- Youngs touches down for England to add to a penalty try
- England's forward dominance the key to victory
England signed off their RBS Six Nations campaign on a high note as they comprehensively beat Ireland 30-9 at Twickenham on Saturday evening.
The victory was built on England's forward dominance as they bullied Ireland into submission at the scrum.
Their supremacy up front resulted in a decisive penalty try added to late on by an opportunistic Ben Youngs score, while Owen Farrell added a further 20 points with the boot.
Ireland, who held the upper hand for long parts of the first half, could muster only three Johnny Sexton penalties as they ended the contest well beaten.
The wet, slippery conditions under-foot ensured that defences dominated a first half in which running rugby was at a premium with both sides offering up numerous handling errors.
England moved ahead inside two minutes as Farrell kicked the first of his six penalties from 40 metres after Ireland - in what was to prove a portent of things to come - were penalised for bringing down the scrum.
Rob Kearney then hit an upright with an audacious drop-goal attempt from just inside the England half, but the visitors were level when Brad Barritt was penalised for playing the ball in an offside position allowing Sexton to slot a penalty from just outside the 22.
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England regained the lead through Farrell's second penalty on 23 minutes, the young fly-half making no mistake from in front of the posts after Eoin Reddan had been pulled up for illegally hacking the ball away as England set off on a rolling maul.
Ireland paid for further indiscipline five minutes before the break as England stretched their lead to six points. This time it was Rory Best who was penalised for taking up an off-side position as England attacked through centre pairing Barritt and Manu Tuilagi - Farrell again obliged with no fuss from in front of the sticks.
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But it was England shooting themselves in the foot on the stroke of half-time as they attempted to run down the clock deep in their own half instead of simply clearing the ball downfield.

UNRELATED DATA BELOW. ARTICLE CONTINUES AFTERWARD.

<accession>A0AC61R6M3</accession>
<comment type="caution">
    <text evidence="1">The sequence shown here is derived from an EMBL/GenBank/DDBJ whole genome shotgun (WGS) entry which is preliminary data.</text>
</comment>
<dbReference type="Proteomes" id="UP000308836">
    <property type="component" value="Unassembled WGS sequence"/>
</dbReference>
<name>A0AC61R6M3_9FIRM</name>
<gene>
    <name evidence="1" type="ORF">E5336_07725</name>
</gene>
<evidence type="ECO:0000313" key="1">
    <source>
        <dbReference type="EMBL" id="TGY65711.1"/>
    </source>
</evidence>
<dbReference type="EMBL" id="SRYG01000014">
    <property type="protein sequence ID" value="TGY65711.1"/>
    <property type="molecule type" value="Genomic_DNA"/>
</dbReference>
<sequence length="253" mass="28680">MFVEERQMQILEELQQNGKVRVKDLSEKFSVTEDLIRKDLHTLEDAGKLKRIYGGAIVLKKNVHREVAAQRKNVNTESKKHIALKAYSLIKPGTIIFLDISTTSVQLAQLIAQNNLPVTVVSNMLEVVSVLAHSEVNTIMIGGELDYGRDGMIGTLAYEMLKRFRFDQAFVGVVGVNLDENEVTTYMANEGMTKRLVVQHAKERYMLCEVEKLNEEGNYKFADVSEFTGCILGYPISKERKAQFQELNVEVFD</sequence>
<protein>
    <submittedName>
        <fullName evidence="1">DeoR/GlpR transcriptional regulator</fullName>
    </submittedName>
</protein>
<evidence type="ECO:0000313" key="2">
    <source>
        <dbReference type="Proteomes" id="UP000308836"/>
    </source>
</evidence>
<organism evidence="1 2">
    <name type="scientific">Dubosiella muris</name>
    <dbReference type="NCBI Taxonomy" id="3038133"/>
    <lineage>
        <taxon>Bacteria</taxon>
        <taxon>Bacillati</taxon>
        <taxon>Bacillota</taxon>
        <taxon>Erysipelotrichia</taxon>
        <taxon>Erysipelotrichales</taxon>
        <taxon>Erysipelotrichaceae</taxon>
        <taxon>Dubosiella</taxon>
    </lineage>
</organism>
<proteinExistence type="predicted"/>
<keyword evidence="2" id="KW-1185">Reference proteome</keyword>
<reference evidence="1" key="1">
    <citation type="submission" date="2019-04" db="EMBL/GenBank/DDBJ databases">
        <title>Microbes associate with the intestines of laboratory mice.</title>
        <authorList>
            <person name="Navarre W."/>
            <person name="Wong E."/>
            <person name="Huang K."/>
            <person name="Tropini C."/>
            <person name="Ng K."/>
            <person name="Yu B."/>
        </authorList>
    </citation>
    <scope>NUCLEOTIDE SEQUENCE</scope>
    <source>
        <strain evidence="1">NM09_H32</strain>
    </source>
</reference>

England turn up the pressure
Having been stopped in their tracks they eventually killed the ball as Ireland's forwards broke through their platform and referee Nigel Owens blew for a penalty that Sexton comfortably landed.
But the hosts started the second period on the front foot and looked set to record the game's opening try following a rampaging burst from Tom Croft.
The flanker accelerated past Ireland's scrambling defence out wide, but was then left cursing as the greasy ball slipped from his grasp just as he prepared to offload inside with the try-line beckoning.
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England's frustration was eased somewhat after the Irish scrum once again disintegrated under pressure at the restart, handing Farrell another penalty opportunity that he gratefully accepted to extend the lead to 12-6.
Ireland responded in kind just moments later after Mouritz Botha and Dylan Hartley were both whistled for not rolling away - Sexton knocked over his third penalty to bring his side within three once again.
But England's dominance at the scrum finally reaped its reward just before the hour as a period of sustained pressure on the Ireland line resulted in the award of a penalty try.
Once again Ireland were unable to deal with the opposition pack and, after they had fallen apart at a five-metre scrum, referee Nigel Owens opted to head under the posts with his arm raised - Farrell slotted the subsequent conversion.
That score seemed to lift England both physically and psychologically as their dominance up front became even more apparent, another one-sided scrum on 64 minutes yielding another penalty that Farrell booted to move the men in white 22-9 ahead.
England killed the game seven minutes from time after an inspired piece of opportunism from Youngs, the replacement scrum-half took a quick tap penalty ten yards out and nipped in between Jamie Heaslip and Tommy Bowe to dive over for a fine individual score.
There was more to come for the beleaguered Irish as indiscipline led to the award of a sloppy penalty in front of their posts, although England spared them further punishment by opting to allow Farrell to kick his sixth and final penalty rather than choosing a scrum.